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China lowers rates because of lockdowns as the real estate crisis faces the heavy loss

China lowers rates because of lockdowns as the real estate crisis faces the heavy loss

China lowers rates because of lockdowns as the real estate crisis faces the heavy loss

China

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  • The primary rate at which the People’s Bank of China provides banks with short-term liquidity was lowered from 2.1% to 2%.
  • Meanwhile, the yuan declined in value relative to the US dollar.
  • The National Bureau of Statistics stated that retail sales increased 2.7% from a year earlier in July, slowing from June’s 3.1% gain.
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As fresh statistics revealed the economy slowed down last month as a result of renewed Covid lockdowns and a worsening real estate market, China’s central bank lowered interest rates on Monday.

The primary rate at which the People’s Bank of China provides banks with short-term liquidity was lowered from 2.1% to 2%. In order to “keep reasonable and sufficient liquidity in the banking system,” the central bank also reduced the rate on its one-year loan facility from 2.85% to 2.75%, according to a statement

This was the first decrease in such rates since January.

Investors were surprised by the action. Despite the economy faltering in the April–June quarter, the central bank has previously been hesitant to decrease rates further due to worries about the risk of growing debt, consumer inflation, and pressure on the yuan.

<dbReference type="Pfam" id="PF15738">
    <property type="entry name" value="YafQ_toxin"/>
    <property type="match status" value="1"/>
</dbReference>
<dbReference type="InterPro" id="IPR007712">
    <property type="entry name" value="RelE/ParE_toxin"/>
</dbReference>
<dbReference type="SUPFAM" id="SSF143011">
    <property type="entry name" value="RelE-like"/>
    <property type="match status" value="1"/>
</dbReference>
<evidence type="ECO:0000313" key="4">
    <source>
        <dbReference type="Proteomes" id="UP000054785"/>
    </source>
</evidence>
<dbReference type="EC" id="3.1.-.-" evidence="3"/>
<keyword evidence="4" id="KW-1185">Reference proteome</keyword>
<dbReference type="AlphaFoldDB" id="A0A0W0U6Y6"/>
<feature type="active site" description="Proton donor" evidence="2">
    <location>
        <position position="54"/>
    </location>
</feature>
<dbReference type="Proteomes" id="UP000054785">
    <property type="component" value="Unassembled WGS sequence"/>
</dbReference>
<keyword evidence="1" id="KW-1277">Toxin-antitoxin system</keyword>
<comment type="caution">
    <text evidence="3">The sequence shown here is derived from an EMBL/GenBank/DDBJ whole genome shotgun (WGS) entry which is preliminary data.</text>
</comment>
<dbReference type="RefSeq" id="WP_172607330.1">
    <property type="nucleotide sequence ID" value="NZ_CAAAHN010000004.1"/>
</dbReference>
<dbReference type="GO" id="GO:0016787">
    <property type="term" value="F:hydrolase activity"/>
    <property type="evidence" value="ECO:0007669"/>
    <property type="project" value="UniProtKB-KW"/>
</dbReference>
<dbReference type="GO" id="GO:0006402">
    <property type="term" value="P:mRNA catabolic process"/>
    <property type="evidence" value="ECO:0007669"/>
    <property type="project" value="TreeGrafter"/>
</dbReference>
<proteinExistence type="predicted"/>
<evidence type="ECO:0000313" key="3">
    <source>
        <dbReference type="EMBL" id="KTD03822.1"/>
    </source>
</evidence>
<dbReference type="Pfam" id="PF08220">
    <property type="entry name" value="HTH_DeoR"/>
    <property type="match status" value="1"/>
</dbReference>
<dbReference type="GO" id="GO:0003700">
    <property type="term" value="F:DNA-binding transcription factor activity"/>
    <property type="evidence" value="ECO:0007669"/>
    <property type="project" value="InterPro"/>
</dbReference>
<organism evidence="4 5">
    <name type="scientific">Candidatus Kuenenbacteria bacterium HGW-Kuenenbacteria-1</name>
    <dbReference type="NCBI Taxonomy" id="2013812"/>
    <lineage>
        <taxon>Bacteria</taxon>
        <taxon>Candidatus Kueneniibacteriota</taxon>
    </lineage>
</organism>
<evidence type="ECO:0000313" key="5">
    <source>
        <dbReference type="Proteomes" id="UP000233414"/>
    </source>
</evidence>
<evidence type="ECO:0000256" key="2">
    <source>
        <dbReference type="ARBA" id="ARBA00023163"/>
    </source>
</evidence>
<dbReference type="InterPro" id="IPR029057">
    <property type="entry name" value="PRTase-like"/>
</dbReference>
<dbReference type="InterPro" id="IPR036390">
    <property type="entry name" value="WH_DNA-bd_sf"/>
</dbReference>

Julian Evans-Pritchard, the senior China economist at Capital Economics, stated in a research note on Monday that the PBOC “seems to have decided it now has a more pressing problem: the latest data show lackluster economic momentum in July and a slowdown in credit growth, which has been less responsive to policy easing than during previous economic downturns.”

On the same day, economists from ING stated in a note that the market had interpreted China’s rate reduction as “bearish.” Monday saw a decline in Chinese stock markets, with the Shanghai Composite (SHCOMP) and Hong Kong’s Hang Seng Index (HSI) both declining by 0.7% and 0.7%, respectively. Meanwhile, the yuan declined in value relative to the US dollar.

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The economic statistics for July released on Monday were far worse than anticipated.

The National Bureau of Statistics stated that retail sales increased 2.7% from a year earlier in July, slowing from June’s 3.1% gain. That figure significantly fell short of the 5% increase predicted by economists in a survey. In contrast to June’s 3.9% growth, industrial production increased by 3.8% in July. It also fell short of the market’s forecast of a 4.6% increase.

Additionally, the real estate downturn has grown worse. According to data from the NBS, developer property investment fell by 6.4% in the first seven months of this year, picking up speed from the first-half loss of 5.4%. New home prices fell for the eleventh consecutive month in July across 70 major cities.

According to Evans-Pritchard from Capital Economics, “the July figures show that the post-lockdown rebound lost pace as the one-time lift from reopening dried out and mortgage boycotts sparked a further downturn in the property sector.”

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